I’m reading the book Prime Obsession, by John Derbyshire, which tries to explain the Riemann Hypothesis to non-mathematicians. I got the book early in my undergraduate but never got around to reading it and then came across it in my book shelf the other day. I’m about half-way through and it has been a delightful read. Derbyshire manages to explain a lot of difficult mathematics without getting too technical and I would recommend the book to anyone starting an undergraduate in mathematics.

When I turned page 268 I was a bit surprised to see Derbyshire’s notation for the quotient rings ; he uses . The reason for his choice is that arithmetic modulo is just like adding numbers (or positions) on a (analog) clock. Let’s work this out for . We begin by replacing the on our clock by . Then we can start adding things. Say it’s and we’re starting to drive home from work which will take hours (damn commute). What will the time be when we arrive at our doorstep (late for dinner)? Well it’s of course, on the clock face. This is exactly the same as addition modulo .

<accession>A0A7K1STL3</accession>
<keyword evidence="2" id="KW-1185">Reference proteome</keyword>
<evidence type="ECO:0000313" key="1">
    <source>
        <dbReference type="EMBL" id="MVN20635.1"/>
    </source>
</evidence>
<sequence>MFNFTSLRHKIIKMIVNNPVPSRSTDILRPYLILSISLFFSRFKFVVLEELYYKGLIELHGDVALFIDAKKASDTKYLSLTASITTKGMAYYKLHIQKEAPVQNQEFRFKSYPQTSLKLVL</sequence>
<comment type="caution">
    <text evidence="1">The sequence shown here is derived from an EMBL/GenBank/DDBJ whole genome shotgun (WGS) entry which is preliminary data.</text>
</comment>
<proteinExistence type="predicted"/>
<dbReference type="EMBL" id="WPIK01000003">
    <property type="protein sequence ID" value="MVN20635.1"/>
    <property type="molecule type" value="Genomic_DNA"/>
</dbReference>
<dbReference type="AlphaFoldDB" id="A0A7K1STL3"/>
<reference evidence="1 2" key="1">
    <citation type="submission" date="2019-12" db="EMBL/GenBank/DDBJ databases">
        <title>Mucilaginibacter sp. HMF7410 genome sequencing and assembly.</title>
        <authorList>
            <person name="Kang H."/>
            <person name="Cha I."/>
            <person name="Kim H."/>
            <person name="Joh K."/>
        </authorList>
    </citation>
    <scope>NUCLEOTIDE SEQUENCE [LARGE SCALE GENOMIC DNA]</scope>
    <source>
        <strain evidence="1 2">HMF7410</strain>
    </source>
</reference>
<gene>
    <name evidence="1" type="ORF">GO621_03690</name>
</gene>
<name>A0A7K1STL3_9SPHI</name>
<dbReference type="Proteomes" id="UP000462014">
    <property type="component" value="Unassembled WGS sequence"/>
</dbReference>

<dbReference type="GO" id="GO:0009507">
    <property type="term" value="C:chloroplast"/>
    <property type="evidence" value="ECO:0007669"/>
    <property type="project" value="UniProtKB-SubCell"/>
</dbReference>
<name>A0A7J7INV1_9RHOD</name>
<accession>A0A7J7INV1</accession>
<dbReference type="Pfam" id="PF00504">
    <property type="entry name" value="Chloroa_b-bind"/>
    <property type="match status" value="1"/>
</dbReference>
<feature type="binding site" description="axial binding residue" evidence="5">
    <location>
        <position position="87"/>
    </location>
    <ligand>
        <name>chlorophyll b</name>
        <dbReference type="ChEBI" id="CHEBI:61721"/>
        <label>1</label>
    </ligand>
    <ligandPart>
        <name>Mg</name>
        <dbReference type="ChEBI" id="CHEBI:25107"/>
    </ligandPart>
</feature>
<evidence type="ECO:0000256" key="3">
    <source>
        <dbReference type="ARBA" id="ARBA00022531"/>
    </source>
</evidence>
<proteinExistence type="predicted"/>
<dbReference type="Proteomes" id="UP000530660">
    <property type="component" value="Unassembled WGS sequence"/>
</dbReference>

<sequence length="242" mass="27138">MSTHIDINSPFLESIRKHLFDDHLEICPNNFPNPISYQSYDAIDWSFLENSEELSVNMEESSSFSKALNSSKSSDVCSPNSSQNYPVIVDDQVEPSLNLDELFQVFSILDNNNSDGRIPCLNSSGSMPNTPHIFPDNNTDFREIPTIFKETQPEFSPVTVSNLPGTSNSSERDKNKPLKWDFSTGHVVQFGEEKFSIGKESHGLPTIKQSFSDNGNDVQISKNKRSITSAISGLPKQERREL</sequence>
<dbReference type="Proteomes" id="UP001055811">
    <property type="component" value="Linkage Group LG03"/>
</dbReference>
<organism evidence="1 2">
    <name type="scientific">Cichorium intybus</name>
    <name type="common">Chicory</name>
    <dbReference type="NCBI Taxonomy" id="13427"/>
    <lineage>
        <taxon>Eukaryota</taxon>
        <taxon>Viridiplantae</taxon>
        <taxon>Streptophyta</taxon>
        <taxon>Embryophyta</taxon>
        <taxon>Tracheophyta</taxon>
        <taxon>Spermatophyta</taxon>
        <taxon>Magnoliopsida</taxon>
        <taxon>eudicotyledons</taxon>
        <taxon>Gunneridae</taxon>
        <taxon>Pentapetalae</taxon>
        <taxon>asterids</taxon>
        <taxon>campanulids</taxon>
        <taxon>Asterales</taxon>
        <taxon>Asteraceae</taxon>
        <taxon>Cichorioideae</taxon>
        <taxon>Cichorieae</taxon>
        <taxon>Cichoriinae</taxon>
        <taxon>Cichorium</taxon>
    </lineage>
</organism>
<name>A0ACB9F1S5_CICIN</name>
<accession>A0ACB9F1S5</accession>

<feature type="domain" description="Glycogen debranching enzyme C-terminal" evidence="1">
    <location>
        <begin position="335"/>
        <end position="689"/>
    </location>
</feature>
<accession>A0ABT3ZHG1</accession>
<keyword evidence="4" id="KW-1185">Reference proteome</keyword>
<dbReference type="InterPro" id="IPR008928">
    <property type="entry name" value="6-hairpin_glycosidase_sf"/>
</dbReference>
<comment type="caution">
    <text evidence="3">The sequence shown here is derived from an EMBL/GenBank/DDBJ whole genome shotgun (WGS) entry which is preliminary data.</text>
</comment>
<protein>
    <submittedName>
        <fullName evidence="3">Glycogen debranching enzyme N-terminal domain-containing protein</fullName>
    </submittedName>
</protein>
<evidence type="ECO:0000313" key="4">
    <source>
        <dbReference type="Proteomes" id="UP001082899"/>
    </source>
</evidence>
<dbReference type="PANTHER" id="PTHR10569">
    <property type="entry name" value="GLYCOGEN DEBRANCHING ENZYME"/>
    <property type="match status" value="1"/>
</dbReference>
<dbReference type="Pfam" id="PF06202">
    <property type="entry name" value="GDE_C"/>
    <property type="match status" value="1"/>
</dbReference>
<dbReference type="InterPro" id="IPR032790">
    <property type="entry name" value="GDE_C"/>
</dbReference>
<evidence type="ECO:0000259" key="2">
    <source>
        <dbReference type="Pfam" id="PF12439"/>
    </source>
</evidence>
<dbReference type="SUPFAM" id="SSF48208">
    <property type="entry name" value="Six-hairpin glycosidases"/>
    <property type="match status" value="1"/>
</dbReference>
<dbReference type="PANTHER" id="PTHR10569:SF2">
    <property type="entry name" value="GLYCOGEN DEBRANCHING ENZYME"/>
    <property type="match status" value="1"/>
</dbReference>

February 18, 2010 at 8:16 pm

Actually, this is a fairly common way to introduce the concept to elementary-school kids. Problems: multiplication makes no sense (except to consider $\ZZ/12\ZZ$ as a $\ZZ%-module, which I believe they don’t do), and *nothing* is done with the concept later on in kids’ education. Hmmm, actually, I think there’s a problem prior to these: what’s actually happening is that the numbers on the face of the clock are a phs over the cyclic group, so it doesn’t really make sense to add four o’clock to nine o’clock.